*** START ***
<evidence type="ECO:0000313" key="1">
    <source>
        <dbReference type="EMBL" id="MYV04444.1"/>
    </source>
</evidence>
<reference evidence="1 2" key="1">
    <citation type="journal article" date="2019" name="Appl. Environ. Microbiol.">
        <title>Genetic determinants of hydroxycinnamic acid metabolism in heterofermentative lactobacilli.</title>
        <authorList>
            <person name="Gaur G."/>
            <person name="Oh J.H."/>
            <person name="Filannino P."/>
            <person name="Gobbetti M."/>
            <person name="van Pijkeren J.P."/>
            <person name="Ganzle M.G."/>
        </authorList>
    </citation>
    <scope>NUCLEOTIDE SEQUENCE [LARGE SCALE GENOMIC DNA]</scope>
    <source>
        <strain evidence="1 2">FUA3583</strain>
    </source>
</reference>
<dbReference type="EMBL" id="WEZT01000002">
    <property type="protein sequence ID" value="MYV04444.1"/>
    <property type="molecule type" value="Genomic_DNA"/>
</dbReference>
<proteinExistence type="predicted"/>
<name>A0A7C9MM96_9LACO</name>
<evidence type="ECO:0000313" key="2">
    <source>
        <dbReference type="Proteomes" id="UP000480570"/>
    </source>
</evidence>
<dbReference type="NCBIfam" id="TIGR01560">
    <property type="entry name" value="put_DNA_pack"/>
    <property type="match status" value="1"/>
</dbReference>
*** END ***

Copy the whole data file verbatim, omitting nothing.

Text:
<evidence type="ECO:0000313" key="1">
    <source>
        <dbReference type="EMBL" id="MYV04444.1"/>
    </source>
</evidence>
<reference evidence="1 2" key="1">
    <citation type="journal article" date="2019" name="Appl. Environ. Microbiol.">
        <title>Genetic determinants of hydroxycinnamic acid metabolism in heterofermentative lactobacilli.</title>
        <authorList>
            <person name="Gaur G."/>
            <person name="Oh J.H."/>
            <person name="Filannino P."/>
            <person name="Gobbetti M."/>
            <person name="van Pijkeren J.P."/>
            <person name="Ganzle M.G."/>
        </authorList>
    </citation>
    <scope>NUCLEOTIDE SEQUENCE [LARGE SCALE GENOMIC DNA]</scope>
    <source>
        <strain evidence="1 2">FUA3583</strain>
    </source>
</reference>
<dbReference type="EMBL" id="WEZT01000002">
    <property type="protein sequence ID" value="MYV04444.1"/>
    <property type="molecule type" value="Genomic_DNA"/>
</dbReference>
<proteinExistence type="predicted"/>
<name>A0A7C9MM96_9LACO</name>
<evidence type="ECO:0000313" key="2">
    <source>
        <dbReference type="Proteomes" id="UP000480570"/>
    </source>
</evidence>
<dbReference type="NCBIfam" id="TIGR01560">
    <property type="entry name" value="put_DNA_pack"/>
    <property type="match status" value="1"/>
</dbReference>